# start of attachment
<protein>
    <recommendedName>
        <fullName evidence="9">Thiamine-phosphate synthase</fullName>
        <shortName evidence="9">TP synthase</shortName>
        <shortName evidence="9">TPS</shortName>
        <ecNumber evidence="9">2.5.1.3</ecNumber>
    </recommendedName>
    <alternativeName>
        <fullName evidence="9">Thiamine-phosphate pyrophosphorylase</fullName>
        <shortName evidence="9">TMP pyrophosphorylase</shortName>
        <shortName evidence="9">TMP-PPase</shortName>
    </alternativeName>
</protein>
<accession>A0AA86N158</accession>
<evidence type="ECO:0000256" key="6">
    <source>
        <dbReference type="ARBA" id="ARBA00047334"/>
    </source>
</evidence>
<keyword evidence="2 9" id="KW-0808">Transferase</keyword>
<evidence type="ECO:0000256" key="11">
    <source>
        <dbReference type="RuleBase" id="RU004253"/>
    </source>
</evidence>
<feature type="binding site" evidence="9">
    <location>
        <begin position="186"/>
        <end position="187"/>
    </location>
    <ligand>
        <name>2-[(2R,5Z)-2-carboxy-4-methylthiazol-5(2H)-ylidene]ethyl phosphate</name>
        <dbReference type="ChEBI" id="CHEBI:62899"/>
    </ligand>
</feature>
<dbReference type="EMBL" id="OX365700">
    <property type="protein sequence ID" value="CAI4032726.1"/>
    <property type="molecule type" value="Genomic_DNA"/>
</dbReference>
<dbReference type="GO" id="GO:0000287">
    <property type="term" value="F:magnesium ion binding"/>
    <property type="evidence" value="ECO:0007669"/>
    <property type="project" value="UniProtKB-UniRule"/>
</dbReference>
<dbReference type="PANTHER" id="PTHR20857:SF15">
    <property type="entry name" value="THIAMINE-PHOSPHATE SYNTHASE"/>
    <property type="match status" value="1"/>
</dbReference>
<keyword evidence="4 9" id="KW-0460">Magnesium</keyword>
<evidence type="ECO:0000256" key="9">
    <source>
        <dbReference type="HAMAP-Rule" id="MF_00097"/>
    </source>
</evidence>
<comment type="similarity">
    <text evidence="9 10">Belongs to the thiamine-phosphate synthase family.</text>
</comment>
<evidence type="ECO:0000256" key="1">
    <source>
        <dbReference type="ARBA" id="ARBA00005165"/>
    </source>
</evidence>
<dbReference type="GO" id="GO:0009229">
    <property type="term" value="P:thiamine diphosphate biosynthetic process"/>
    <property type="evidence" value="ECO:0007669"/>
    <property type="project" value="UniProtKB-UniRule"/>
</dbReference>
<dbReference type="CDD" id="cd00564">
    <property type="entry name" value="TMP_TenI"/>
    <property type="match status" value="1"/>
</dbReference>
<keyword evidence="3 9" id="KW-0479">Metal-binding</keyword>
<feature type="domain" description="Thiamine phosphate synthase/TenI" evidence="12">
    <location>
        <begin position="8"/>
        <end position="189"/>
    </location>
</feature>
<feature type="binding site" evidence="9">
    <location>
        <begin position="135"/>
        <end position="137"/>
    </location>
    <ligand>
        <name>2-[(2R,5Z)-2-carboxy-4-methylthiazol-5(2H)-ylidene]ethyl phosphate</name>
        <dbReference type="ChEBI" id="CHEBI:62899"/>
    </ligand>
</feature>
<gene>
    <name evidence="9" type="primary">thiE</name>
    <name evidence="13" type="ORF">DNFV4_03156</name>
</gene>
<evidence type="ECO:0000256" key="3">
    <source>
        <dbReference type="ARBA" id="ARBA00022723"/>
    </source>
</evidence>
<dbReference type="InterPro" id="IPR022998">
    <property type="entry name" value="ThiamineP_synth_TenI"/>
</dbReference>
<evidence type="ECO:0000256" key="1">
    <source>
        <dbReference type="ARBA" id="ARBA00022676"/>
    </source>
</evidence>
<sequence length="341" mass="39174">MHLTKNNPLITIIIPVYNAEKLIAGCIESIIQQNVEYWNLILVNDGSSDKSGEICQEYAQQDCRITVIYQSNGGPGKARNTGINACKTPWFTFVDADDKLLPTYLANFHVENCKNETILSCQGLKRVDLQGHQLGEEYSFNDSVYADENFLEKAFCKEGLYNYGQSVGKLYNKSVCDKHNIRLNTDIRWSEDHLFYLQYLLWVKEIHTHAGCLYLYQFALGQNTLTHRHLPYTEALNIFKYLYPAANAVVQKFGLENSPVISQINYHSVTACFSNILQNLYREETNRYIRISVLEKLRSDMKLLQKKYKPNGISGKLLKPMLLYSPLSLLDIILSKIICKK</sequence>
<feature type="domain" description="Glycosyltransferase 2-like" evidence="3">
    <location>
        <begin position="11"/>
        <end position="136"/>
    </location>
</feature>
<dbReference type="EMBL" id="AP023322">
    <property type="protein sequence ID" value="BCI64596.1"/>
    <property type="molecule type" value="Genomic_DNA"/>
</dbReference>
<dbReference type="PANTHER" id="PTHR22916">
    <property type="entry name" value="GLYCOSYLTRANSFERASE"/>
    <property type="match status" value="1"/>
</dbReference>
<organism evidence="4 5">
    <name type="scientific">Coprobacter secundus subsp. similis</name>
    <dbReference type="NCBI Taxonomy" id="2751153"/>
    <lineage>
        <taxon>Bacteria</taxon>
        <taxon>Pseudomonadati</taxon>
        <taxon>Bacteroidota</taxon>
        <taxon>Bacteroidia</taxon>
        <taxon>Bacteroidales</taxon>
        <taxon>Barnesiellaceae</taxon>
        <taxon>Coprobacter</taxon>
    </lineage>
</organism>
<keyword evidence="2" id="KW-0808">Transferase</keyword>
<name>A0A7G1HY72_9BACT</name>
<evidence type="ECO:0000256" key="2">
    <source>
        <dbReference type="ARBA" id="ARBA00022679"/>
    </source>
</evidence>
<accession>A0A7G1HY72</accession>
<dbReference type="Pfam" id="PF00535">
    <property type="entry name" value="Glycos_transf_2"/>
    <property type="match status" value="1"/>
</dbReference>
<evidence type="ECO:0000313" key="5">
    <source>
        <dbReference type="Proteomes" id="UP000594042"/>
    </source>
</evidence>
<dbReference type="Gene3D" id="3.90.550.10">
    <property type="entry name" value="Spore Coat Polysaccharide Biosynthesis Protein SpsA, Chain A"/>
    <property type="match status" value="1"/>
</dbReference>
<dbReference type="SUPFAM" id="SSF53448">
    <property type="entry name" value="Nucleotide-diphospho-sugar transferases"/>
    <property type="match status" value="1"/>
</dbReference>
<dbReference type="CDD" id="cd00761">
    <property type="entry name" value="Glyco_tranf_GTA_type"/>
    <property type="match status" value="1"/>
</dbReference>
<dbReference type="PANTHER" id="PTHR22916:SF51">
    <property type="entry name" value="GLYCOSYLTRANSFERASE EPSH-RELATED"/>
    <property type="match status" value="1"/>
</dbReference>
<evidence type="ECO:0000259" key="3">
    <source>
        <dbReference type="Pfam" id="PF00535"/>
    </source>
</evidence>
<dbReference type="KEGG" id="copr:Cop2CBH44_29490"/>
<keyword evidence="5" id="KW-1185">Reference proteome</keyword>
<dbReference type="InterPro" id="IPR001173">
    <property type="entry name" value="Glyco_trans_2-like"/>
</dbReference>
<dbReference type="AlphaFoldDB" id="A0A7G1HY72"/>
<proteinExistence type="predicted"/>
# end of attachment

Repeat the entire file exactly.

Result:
<protein>
    <recommendedName>
        <fullName evidence="9">Thiamine-phosphate synthase</fullName>
        <shortName evidence="9">TP synthase</shortName>
        <shortName evidence="9">TPS</shortName>
        <ecNumber evidence="9">2.5.1.3</ecNumber>
    </recommendedName>
    <alternativeName>
        <fullName evidence="9">Thiamine-phosphate pyrophosphorylase</fullName>
        <shortName evidence="9">TMP pyrophosphorylase</shortName>
        <shortName evidence="9">TMP-PPase</shortName>
    </alternativeName>
</protein>
<accession>A0AA86N158</accession>
<evidence type="ECO:0000256" key="6">
    <source>
        <dbReference type="ARBA" id="ARBA00047334"/>
    </source>
</evidence>
<keyword evidence="2 9" id="KW-0808">Transferase</keyword>
<evidence type="ECO:0000256" key="11">
    <source>
        <dbReference type="RuleBase" id="RU004253"/>
    </source>
</evidence>
<feature type="binding site" evidence="9">
    <location>
        <begin position="186"/>
        <end position="187"/>
    </location>
    <ligand>
        <name>2-[(2R,5Z)-2-carboxy-4-methylthiazol-5(2H)-ylidene]ethyl phosphate</name>
        <dbReference type="ChEBI" id="CHEBI:62899"/>
    </ligand>
</feature>
<dbReference type="EMBL" id="OX365700">
    <property type="protein sequence ID" value="CAI4032726.1"/>
    <property type="molecule type" value="Genomic_DNA"/>
</dbReference>
<dbReference type="GO" id="GO:0000287">
    <property type="term" value="F:magnesium ion binding"/>
    <property type="evidence" value="ECO:0007669"/>
    <property type="project" value="UniProtKB-UniRule"/>
</dbReference>
<dbReference type="PANTHER" id="PTHR20857:SF15">
    <property type="entry name" value="THIAMINE-PHOSPHATE SYNTHASE"/>
    <property type="match status" value="1"/>
</dbReference>
<keyword evidence="4 9" id="KW-0460">Magnesium</keyword>
<evidence type="ECO:0000256" key="9">
    <source>
        <dbReference type="HAMAP-Rule" id="MF_00097"/>
    </source>
</evidence>
<comment type="similarity">
    <text evidence="9 10">Belongs to the thiamine-phosphate synthase family.</text>
</comment>
<evidence type="ECO:0000256" key="1">
    <source>
        <dbReference type="ARBA" id="ARBA00005165"/>
    </source>
</evidence>
<dbReference type="GO" id="GO:0009229">
    <property type="term" value="P:thiamine diphosphate biosynthetic process"/>
    <property type="evidence" value="ECO:0007669"/>
    <property type="project" value="UniProtKB-UniRule"/>
</dbReference>
<dbReference type="CDD" id="cd00564">
    <property type="entry name" value="TMP_TenI"/>
    <property type="match status" value="1"/>
</dbReference>
<keyword evidence="3 9" id="KW-0479">Metal-binding</keyword>
<feature type="domain" description="Thiamine phosphate synthase/TenI" evidence="12">
    <location>
        <begin position="8"/>
        <end position="189"/>
    </location>
</feature>
<feature type="binding site" evidence="9">
    <location>
        <begin position="135"/>
        <end position="137"/>
    </location>
    <ligand>
        <name>2-[(2R,5Z)-2-carboxy-4-methylthiazol-5(2H)-ylidene]ethyl phosphate</name>
        <dbReference type="ChEBI" id="CHEBI:62899"/>
    </ligand>
</feature>
<gene>
    <name evidence="9" type="primary">thiE</name>
    <name evidence="13" type="ORF">DNFV4_03156</name>
</gene>
<evidence type="ECO:0000256" key="3">
    <source>
        <dbReference type="ARBA" id="ARBA00022723"/>
    </source>
</evidence>
<dbReference type="InterPro" id="IPR022998">
    <property type="entry name" value="ThiamineP_synth_TenI"/>
</dbReference>
<evidence type="ECO:0000256" key="1">
    <source>
        <dbReference type="ARBA" id="ARBA00022676"/>
    </source>
</evidence>
<sequence length="341" mass="39174">MHLTKNNPLITIIIPVYNAEKLIAGCIESIIQQNVEYWNLILVNDGSSDKSGEICQEYAQQDCRITVIYQSNGGPGKARNTGINACKTPWFTFVDADDKLLPTYLANFHVENCKNETILSCQGLKRVDLQGHQLGEEYSFNDSVYADENFLEKAFCKEGLYNYGQSVGKLYNKSVCDKHNIRLNTDIRWSEDHLFYLQYLLWVKEIHTHAGCLYLYQFALGQNTLTHRHLPYTEALNIFKYLYPAANAVVQKFGLENSPVISQINYHSVTACFSNILQNLYREETNRYIRISVLEKLRSDMKLLQKKYKPNGISGKLLKPMLLYSPLSLLDIILSKIICKK</sequence>
<feature type="domain" description="Glycosyltransferase 2-like" evidence="3">
    <location>
        <begin position="11"/>
        <end position="136"/>
    </location>
</feature>
<dbReference type="EMBL" id="AP023322">
    <property type="protein sequence ID" value="BCI64596.1"/>
    <property type="molecule type" value="Genomic_DNA"/>
</dbReference>
<dbReference type="PANTHER" id="PTHR22916">
    <property type="entry name" value="GLYCOSYLTRANSFERASE"/>
    <property type="match status" value="1"/>
</dbReference>
<organism evidence="4 5">
    <name type="scientific">Coprobacter secundus subsp. similis</name>
    <dbReference type="NCBI Taxonomy" id="2751153"/>
    <lineage>
        <taxon>Bacteria</taxon>
        <taxon>Pseudomonadati</taxon>
        <taxon>Bacteroidota</taxon>
        <taxon>Bacteroidia</taxon>
        <taxon>Bacteroidales</taxon>
        <taxon>Barnesiellaceae</taxon>
        <taxon>Coprobacter</taxon>
    </lineage>
</organism>
<keyword evidence="2" id="KW-0808">Transferase</keyword>
<name>A0A7G1HY72_9BACT</name>
<evidence type="ECO:0000256" key="2">
    <source>
        <dbReference type="ARBA" id="ARBA00022679"/>
    </source>
</evidence>
<accession>A0A7G1HY72</accession>
<dbReference type="Pfam" id="PF00535">
    <property type="entry name" value="Glycos_transf_2"/>
    <property type="match status" value="1"/>
</dbReference>
<evidence type="ECO:0000313" key="5">
    <source>
        <dbReference type="Proteomes" id="UP000594042"/>
    </source>
</evidence>
<dbReference type="Gene3D" id="3.90.550.10">
    <property type="entry name" value="Spore Coat Polysaccharide Biosynthesis Protein SpsA, Chain A"/>
    <property type="match status" value="1"/>
</dbReference>
<dbReference type="SUPFAM" id="SSF53448">
    <property type="entry name" value="Nucleotide-diphospho-sugar transferases"/>
    <property type="match status" value="1"/>
</dbReference>
<dbReference type="CDD" id="cd00761">
    <property type="entry name" value="Glyco_tranf_GTA_type"/>
    <property type="match status" value="1"/>
</dbReference>
<dbReference type="PANTHER" id="PTHR22916:SF51">
    <property type="entry name" value="GLYCOSYLTRANSFERASE EPSH-RELATED"/>
    <property type="match status" value="1"/>
</dbReference>
<evidence type="ECO:0000259" key="3">
    <source>
        <dbReference type="Pfam" id="PF00535"/>
    </source>
</evidence>
<dbReference type="KEGG" id="copr:Cop2CBH44_29490"/>
<keyword evidence="5" id="KW-1185">Reference proteome</keyword>
<dbReference type="InterPro" id="IPR001173">
    <property type="entry name" value="Glyco_trans_2-like"/>
</dbReference>
<dbReference type="AlphaFoldDB" id="A0A7G1HY72"/>
<proteinExistence type="predicted"/>